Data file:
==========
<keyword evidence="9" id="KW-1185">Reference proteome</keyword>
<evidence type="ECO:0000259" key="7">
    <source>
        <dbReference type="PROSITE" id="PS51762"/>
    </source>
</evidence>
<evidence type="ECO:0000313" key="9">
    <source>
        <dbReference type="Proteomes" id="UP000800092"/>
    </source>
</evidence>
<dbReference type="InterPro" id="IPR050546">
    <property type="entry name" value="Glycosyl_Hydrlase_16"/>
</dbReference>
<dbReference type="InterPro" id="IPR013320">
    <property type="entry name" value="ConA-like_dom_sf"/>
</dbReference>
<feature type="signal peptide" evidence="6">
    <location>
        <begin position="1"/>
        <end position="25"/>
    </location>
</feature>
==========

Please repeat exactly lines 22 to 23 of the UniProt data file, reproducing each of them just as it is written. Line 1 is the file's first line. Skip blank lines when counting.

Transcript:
    </location>
</feature>